Mint has a shallow root so it likes light soil, slightly acidic or neutral, and with enough moisture. On acid and heavy soils with high groundwater levels, it will grow much slower. It is cold resistant and can hold up to five years in one place. In the winter months, if under snow cover, it can withstand temperatures of up to -13 °F, while without snow cover at 14 °F rhizomes can suffer. Therefore, it is necessary to protect the plants by mulching or cover them with spruce branches and sawdust.

For mint planting, sunny positions are ideal but will grow well in the semi-shade. In areas with a continental climate, planting is mainly done in the fall. Before planting, the soil is prepared by plowing to a depth of 12 inches to give a thick, light layer. If planting is to be done in the spring, deep plowing is also required during the fall. During spring tillage, care must be taken to preserve the moisture that has accumulated during the winter.

Any rotten, dry or diseased rhizomes should be discarded and only those containing 80 percent moisture should be used for planting. Rhizomes should be 3 to 6 inches long and should be planted as soon as possible to minimize moisture content. If the mint seedlings are exposed to wind and sun for several hours, the moisture content is reduced so much that they are no longer usable.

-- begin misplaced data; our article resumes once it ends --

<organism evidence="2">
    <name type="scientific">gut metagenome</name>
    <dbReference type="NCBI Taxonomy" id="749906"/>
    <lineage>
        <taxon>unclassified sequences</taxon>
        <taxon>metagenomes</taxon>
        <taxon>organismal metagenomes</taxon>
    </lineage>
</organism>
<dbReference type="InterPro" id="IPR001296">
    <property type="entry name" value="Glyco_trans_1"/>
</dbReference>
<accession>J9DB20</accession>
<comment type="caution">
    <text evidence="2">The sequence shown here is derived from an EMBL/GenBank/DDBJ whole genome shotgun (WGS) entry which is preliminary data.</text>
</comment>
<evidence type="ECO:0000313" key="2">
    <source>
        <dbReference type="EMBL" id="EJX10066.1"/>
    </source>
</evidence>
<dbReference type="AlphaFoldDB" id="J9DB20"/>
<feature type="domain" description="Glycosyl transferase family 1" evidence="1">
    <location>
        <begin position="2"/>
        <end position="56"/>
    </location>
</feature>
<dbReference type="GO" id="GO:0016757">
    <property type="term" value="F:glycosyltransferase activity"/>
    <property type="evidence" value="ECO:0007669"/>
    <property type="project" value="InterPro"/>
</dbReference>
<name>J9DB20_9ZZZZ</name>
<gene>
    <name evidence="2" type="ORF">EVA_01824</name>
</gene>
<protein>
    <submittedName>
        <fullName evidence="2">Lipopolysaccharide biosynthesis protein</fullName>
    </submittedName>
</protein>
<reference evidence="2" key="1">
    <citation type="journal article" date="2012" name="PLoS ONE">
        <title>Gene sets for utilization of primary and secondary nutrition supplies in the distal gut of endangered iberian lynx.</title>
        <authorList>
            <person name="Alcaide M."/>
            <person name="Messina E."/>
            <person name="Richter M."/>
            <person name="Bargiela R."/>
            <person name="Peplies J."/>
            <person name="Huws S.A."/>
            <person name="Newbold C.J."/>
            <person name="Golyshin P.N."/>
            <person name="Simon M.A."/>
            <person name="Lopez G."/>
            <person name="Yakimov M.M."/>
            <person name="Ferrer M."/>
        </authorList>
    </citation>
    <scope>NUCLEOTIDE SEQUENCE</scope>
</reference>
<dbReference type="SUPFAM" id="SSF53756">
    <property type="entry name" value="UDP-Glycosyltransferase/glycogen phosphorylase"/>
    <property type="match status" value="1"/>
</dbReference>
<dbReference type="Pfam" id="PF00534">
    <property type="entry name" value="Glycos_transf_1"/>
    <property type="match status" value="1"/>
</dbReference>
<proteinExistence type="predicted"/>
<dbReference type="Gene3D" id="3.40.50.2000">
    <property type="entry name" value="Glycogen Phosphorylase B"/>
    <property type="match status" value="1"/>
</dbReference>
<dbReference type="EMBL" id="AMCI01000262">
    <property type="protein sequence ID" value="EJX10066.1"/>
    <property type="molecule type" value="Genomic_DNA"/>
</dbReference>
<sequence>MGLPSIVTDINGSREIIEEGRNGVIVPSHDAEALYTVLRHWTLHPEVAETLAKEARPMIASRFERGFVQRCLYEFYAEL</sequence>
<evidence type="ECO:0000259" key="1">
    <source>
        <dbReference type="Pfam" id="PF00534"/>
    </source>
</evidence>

Rhizomes or seedlings are planted in furrows about 5 inches deep. It is planted at a distance of 6 inches, and the distance between the rows should be about 28 inches. It is recommended that mint planting be carried out during the fall as two harvests can be ensured during the first year of vegetation.

Mint cultivation and maintenance

Mint initially grows slowly, but approximately 15 days after the sprout begins to grow more intensively. It begins to grow at lower temperatures (36 to 41 °F), while the optimum temperature for growth is 64 to 68 °F. Depending on the cultivated species and environmental conditions, flowering occurs after 80 to 100 days.

Mint is a perennial crop and quickly covers the soil surface, requiring specific care. Maintenance of mint crops includes the fight against disease, pests, and weeds, fertilization with feeding and watering.

For an optimum yield of mint and essential oil, the soil must be quite moist, and by soaking, the yield can be increased by up to 30 percent. Irrigation is best done at the beginning of the growing season, at the beginning of the bud, and immediately after harvest. About 60 mm/m² of water is required for one soak, and in the case of heavy rainfall, the amount of water at soaking is reduced. Watering should be stopped a week before picking, as the oil content of the leaves will be higher.

If the mint crop is too thick, the seedlings can be thinned out by removing the rhizomes with beet or potato harvesters. Deforestation is mainly done in late October and November when the daily temperature is moderate and the soil moisture is optimal.